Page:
8 Facts About the Edinburgh Fringe Festival
For three weeks each August, the streets and squares of Scotland's capital buzz with activity as people pour into the city for the Edinburgh Fringe Festival. Held adjacent to the more formal Edinburgh International Festival, it hosts a dazzling range of theater, music, dance, comedy, and more. Thousands of performances are spread across hundreds of different stages throughout the city. Here are eight notable facts about the Edinburgh Fringe Festival, which kicks off in a hybrid in-person and virtual form on August 6, 2021.
1. The Edinburgh Fringe Festival began in 1947 as a platform for those who weren't invited to the main festival.
After the Second World War, people on the Edinburgh and British Councils wanted to create an international festival of the arts to reconnect people from different countries. Participation was by invitation only, which left a number of theater groups out in the cold. Eight of them decided to come to Edinburgh and perform their shows anyway. The initial participants didn’t use the term fringe (they described their groups as the “Festival Adjuncts”); the expression was used in an article by the dramatist Robert Kemp in 1948 when previewing the upcoming second edition of the main festival. It continued to be used informally for a number of years before gradually becoming the event's official title.
2. Millions of people attend the Edinburgh Fringe Festival.
The Fringe’s success has continued to skyrocket. In 2019, a record-breaking 3 million tickets were sold, making it the most successful arts festival in the world, and the third most popular event of any kind after the Olympics and the World Cup.
Because of the COVID-19 pandemic, in 2020, the in-person shows were canceled and events were moved online. For 2021, some portions of the Fringe are in-person, but virtual events will continue to play a significant role within the program.
3. Tom Stoppard’s Rosencrantz and Guildenstern Are Dead premiered at the Edinburgh Fringe Festival in 1966.
Today, Tom Stoppard is regarded as one of the finest living playwrights in the English language. But in 1966, he was just a 29-year-old emerging dramatist with only a couple of productions to his name. He brought the first version of what would later become one of his most famous plays, Rosencrantz and Guildenstern are Dead, to the Fringe. Out of the seven people in the audience, only one was a paying customer. The other six were critics—and some of their reviews were not kind. However, one reviewer was favorable enough to ensure the play was staged again in London, where it was ecstatically received and launched Stoppard’s career to a new level. The play’s success as a Fringe world premiere has inspired generations of subsequent writers with hopes of launching a future classic there.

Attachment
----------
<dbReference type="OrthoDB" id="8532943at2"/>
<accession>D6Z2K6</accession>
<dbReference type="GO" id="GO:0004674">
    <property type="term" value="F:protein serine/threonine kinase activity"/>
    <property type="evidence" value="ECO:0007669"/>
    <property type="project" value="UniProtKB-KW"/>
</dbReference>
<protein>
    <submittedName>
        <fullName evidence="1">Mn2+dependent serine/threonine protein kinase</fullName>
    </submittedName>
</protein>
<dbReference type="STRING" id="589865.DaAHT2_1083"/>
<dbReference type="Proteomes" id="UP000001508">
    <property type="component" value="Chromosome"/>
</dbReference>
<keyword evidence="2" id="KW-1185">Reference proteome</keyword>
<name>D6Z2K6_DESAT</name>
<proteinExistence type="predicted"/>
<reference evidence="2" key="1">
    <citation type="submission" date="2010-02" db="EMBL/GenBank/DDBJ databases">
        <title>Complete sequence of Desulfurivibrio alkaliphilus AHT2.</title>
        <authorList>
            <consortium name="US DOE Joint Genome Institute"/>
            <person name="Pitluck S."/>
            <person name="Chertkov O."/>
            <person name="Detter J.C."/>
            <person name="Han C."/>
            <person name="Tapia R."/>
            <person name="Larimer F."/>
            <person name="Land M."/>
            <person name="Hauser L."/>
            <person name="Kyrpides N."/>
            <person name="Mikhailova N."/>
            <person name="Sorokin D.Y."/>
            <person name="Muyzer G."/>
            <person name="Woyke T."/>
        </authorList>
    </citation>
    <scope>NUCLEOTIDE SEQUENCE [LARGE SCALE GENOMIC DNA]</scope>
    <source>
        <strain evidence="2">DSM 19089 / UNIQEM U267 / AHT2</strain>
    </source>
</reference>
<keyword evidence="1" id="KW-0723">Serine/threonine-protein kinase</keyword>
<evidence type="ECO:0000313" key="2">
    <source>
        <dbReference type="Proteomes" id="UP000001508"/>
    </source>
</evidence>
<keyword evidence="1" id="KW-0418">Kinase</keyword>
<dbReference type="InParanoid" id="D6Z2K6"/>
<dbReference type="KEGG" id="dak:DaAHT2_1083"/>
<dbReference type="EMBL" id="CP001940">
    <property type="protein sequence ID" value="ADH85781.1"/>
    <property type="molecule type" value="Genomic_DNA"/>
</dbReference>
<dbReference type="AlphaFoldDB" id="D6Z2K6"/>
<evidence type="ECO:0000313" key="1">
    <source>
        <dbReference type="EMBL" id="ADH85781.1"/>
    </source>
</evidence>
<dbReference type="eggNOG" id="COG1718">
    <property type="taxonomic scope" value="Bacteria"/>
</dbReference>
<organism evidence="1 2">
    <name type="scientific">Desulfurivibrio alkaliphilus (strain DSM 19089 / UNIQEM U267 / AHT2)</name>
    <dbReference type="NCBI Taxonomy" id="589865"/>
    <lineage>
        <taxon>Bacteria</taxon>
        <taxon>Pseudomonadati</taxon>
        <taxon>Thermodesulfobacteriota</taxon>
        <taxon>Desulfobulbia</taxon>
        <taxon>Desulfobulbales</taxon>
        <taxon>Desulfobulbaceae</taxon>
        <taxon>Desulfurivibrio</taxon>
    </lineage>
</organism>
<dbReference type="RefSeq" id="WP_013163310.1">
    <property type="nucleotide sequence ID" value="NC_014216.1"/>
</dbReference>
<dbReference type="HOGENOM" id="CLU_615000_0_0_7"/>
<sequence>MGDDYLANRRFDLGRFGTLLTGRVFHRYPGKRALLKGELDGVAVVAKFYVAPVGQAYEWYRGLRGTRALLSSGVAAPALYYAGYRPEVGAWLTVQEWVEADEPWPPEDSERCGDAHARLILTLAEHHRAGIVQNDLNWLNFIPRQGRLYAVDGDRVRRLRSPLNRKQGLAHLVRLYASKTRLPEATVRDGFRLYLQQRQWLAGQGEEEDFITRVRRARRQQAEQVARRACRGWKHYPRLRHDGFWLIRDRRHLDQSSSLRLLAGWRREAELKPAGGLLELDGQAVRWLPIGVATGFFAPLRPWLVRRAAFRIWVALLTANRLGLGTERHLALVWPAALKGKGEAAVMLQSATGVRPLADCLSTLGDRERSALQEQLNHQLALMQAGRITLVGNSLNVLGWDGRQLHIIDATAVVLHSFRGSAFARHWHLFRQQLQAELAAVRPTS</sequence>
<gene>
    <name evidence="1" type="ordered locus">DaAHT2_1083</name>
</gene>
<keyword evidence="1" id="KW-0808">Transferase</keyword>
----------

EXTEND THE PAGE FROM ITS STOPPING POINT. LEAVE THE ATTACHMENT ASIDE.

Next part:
4. The Fringe is just one of many festivals held every year in Edinburgh.
A number of other festivals have emerged to join the yearly rota of events held in the Scottish capital, cementing Edinburgh’s reputation as the “festival city.” Some of these festivals include events that were once part of the Fringe or the International Festival but have subsequently spun off to become celebrations in their own right: the Edinburgh Film Festival (formed in 1947), the Edinburgh International Television Festival (which began in 1976), the Edinburgh International Book Festival (created in 1983), and the Edinburgh Art Festival (first held in 2004).
5. Robin Williams performed at the Edinburgh Fringe Festival.
In August 1971, Robin Williams was an unknown drama student. The then-20-year-old came to the Edinburgh Fringe Festival as part of a college production of The Taming of The Shrew, staged in the style of a western. He played the role of Tranio. The production was a hit and won a Best of the Fringe award.
Williams's death at the age of 63 occurred while the 2014 edition of the Fringe was underway, and a number of that year’s participants paid tribute to him at the event. In 2019, on the fifth anniversary of his passing, the Fringe featured a benefit event for mental health charities in his memory.
6. One Edinburgh Fringe Festival venue is the oldest purpose-built student union building in the world.
The Gilded Balloon is one of the most important Fringe organizations, and since 2002 it has been based at Teviot Row House in Bristo Square. Teviot houses the University of Edinburgh’s student union. It was designed by the architect Sydney Mitchell and inspired by Scottish Renaissance styles. The building first opened to the university’s undergraduates and postgraduates in 1889.
While not the oldest building used as a student union in the world, it does boast the title of the oldest building built specifically for this function. For many years, Teviot Row House was also the venue for the Fringe Club, which showcased highlights from across the festival every night.
7. The Edinburgh Fringe Festival’s first Comedy Award was won by a theatrical team including some of today's biggest stars.
August 2021 marks the 40th anniversary of the Fringe’s Comedy Awards. In 1981, the first of these awards went to a theatrical troupe called the Cambridge Footlights. The members of this award-winning team of University of Cambridge students included people who became some of the most celebrated British actors and comedians of their generation: Emma Thompson, Stephen Fry, and Hugh Laurie.
8. The Edinburgh Fringe Festival inspired similar festivals around the world.
Today, fringe festivals are a celebrated part of theater and performance events worldwide. The Edinburgh Fringe is now credited as having begun the notion of the fringe festival and popularized it to audiences across the globe. An annual World Fringe Day now takes place on July 11 every year, when Edinburgh and more than 200 other fringe festivals around the world celebrate the movement that has grown so successfully since that inaugural event in 1947.